I have just been on a most spectacular jolly down a fjord on (in? at?) South
Georgia. Drygalski Fjord. Spectacular. Even those who had seen rock in the last
year were staring with gaping jaws. And grinning like pigs, if pigs could grin.
We’re talking ice, ICE, 30m high at the end of the glacier and that’s
just where it pours off the rock. Glaciers everywhere it seems, to my uneducated
eye. And cliffs, mountainous, peaks in the clouds, towering around us. I couldn’t
really cope with the scale. From our little dinghy it all seemed very big but
then, when I got back on the Shack, it all seemed even bigger.
Tall, straight cliffs plummeting into deep aquamarine milky blue glacier water.
The spray of salty ocean in my face, the taste, the smell of seaweed and cry
of birds all around us.
All these great memories overwhelmed by the magnificence of the land around
us. The Fjord is long and deep, as you would expect, but reasonably wide. Wide
enough to hold many bays each with it’s own glacier pouring into the ocean.
From a bird’s eye view it could well have all been the same glacier with
many outlets but I didn’t have a bird’s eye view. I was at sea level
in an inflatable boat, loving the waves. At the far end of the first end we
visited (that I at the time thought was the only end to the fjord), were hundreds
of little storm petrels floating on the surface, below the ice cliff. Like flies,
but pretty. Further back, a bunch of giant petrels gathered around us, trailing
water as they ran and flapped in an attempt to become airborne. A few penguins,
camouflaged on the black and white scree. The occasional seal, loafing. But
these were the jesters giving scale to the land, the ice, the rock, ice pouring
on ancient timescales, splashing into the bay beside us.
The last fjord we visited was called Larsen Harbour. I don’t think any
of us jolly merchants knew where we were going at this point, or what to expect.
If the main fjord was a motorway, this subsidiary was the lane you leave on.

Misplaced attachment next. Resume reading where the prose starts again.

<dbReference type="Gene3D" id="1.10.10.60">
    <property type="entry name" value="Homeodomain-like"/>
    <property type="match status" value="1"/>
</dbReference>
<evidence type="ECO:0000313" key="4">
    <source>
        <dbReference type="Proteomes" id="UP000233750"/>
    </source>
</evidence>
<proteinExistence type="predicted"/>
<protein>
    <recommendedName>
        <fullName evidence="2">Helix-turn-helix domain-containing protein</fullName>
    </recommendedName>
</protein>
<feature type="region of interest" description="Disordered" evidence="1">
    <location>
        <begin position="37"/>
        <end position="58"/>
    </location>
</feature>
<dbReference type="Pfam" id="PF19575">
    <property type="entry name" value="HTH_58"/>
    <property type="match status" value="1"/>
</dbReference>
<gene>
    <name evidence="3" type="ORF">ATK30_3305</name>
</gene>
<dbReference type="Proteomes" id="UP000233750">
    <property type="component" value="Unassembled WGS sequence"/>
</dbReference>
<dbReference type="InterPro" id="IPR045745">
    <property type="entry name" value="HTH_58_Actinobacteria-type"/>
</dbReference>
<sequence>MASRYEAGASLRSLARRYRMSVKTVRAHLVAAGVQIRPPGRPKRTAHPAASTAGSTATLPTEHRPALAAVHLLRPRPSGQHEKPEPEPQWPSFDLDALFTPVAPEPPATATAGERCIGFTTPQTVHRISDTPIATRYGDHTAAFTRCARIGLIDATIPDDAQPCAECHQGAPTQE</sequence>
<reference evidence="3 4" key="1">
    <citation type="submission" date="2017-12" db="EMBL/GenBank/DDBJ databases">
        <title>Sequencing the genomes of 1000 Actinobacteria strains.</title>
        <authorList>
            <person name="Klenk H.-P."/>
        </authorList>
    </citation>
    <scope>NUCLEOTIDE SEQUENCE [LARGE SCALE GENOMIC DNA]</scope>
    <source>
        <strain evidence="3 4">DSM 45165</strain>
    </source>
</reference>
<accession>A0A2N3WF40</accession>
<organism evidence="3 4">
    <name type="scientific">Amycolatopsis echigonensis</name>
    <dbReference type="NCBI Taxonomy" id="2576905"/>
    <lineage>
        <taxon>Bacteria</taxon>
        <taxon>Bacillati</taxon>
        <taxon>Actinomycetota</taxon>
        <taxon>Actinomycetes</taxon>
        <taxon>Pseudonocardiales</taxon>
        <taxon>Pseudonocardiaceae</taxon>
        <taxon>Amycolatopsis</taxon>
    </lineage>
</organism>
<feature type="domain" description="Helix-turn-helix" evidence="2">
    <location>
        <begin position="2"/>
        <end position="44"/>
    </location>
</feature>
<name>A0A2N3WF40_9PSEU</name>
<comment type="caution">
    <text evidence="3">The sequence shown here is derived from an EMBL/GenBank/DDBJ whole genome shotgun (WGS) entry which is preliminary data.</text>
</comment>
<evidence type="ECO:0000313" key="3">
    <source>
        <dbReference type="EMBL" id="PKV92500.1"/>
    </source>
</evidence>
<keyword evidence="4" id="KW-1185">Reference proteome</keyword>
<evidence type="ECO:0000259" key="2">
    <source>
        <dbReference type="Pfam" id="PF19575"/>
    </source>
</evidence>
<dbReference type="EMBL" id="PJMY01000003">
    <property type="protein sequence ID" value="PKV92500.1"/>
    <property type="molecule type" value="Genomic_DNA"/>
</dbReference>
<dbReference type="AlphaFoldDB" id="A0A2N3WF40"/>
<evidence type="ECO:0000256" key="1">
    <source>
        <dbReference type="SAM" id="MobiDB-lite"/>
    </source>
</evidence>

(I can’t even remember the words for these things!) It was thin and quiet,
sheltered, the cliffs towering and vertical. And long. We explored, our little
boat and the fibreglass rescue craft, continually expecting an end in sight.
And it kept going: deep, thin and quiet. Oh yeah, and cold. Our skipper stopped
the boat at the far end and out we climbed. That’s right, we climbed out.
The first rock I have stood on for 14 months. Not a bad re-introduction I would
The above happened three days ago. Since then we’ve spent two days at
Grytvikken and are now floating off the coast of Bird Island. My feet have been
re-introduced to land! And how luscious it feels. Soft soggy green moss that
bounces underfoot, rocks, hard to touch, warm wind. Falling asleep outside in
the sun after eating a packed lunch. Entire days outside without having to fear
the inevitable cold encroaching. T-shirt weather. Hills.
South Georgia was still as beautiful
as ever and the people and wildlife as friendly. King penguins, elephant seals,
juvenile furries, albatrosses, petrels and blue-eyed shags. The South Georgia
pintail: beautiful innocent looking carnivorous ducks. Annoying prickly stickly
burnet clusters that stick all over your feet and legs. Men playing football
on the old pitch set up by the whalers early last century. The old church, I
rang the bells, tiny star-shaped flowers in the dry grass, tussock grass hiding
fur seals and other dangers, a king penguin with freshly hatched chick. The
rusty whaling station and old dam for hydroelectric energy. A crashed helicopter,
a WW1 gun, wildlife overtaking them all. If any of you out there reading this
ever consider an Antarctic cruise, make sure this island is on the itinerary!